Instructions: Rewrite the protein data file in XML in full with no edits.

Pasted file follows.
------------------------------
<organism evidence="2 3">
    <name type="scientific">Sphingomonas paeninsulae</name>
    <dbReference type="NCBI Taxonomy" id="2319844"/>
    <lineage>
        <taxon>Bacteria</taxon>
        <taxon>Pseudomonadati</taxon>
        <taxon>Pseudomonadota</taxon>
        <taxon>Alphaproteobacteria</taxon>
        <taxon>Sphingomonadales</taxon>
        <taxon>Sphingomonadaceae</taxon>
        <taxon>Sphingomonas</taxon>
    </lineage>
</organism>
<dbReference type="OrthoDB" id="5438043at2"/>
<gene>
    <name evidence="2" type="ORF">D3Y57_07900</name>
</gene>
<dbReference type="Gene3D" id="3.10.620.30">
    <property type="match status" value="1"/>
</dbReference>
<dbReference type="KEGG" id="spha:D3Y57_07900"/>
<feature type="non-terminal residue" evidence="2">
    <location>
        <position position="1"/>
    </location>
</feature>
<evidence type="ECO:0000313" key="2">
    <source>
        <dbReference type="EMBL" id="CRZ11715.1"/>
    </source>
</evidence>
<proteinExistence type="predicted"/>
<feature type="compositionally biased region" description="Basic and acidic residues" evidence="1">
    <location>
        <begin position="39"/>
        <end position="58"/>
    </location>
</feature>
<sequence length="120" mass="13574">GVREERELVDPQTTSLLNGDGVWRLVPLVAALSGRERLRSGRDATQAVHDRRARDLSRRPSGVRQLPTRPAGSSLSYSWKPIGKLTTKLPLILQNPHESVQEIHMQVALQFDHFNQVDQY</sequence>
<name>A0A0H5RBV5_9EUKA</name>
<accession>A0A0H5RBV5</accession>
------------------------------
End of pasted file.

<organism evidence="2 3">
    <name type="scientific">Sphingomonas paeninsulae</name>
    <dbReference type="NCBI Taxonomy" id="2319844"/>
    <lineage>
        <taxon>Bacteria</taxon>
        <taxon>Pseudomonadati</taxon>
        <taxon>Pseudomonadota</taxon>
        <taxon>Alphaproteobacteria</taxon>
        <taxon>Sphingomonadales</taxon>
        <taxon>Sphingomonadaceae</taxon>
        <taxon>Sphingomonas</taxon>
    </lineage>
</organism>
<dbReference type="OrthoDB" id="5438043at2"/>
<gene>
    <name evidence="2" type="ORF">D3Y57_07900</name>
</gene>
<dbReference type="Gene3D" id="3.10.620.30">
    <property type="match status" value="1"/>
</dbReference>
<dbReference type="KEGG" id="spha:D3Y57_07900"/>
<feature type="non-terminal residue" evidence="2">
    <location>
        <position position="1"/>
    </location>
</feature>
<evidence type="ECO:0000313" key="2">
    <source>
        <dbReference type="EMBL" id="CRZ11715.1"/>
    </source>
</evidence>
<proteinExistence type="predicted"/>
<feature type="compositionally biased region" description="Basic and acidic residues" evidence="1">
    <location>
        <begin position="39"/>
        <end position="58"/>
    </location>
</feature>
<sequence length="120" mass="13574">GVREERELVDPQTTSLLNGDGVWRLVPLVAALSGRERLRSGRDATQAVHDRRARDLSRRPSGVRQLPTRPAGSSLSYSWKPIGKLTTKLPLILQNPHESVQEIHMQVALQFDHFNQVDQY</sequence>
<name>A0A0H5RBV5_9EUKA</name>
<accession>A0A0H5RBV5</accession>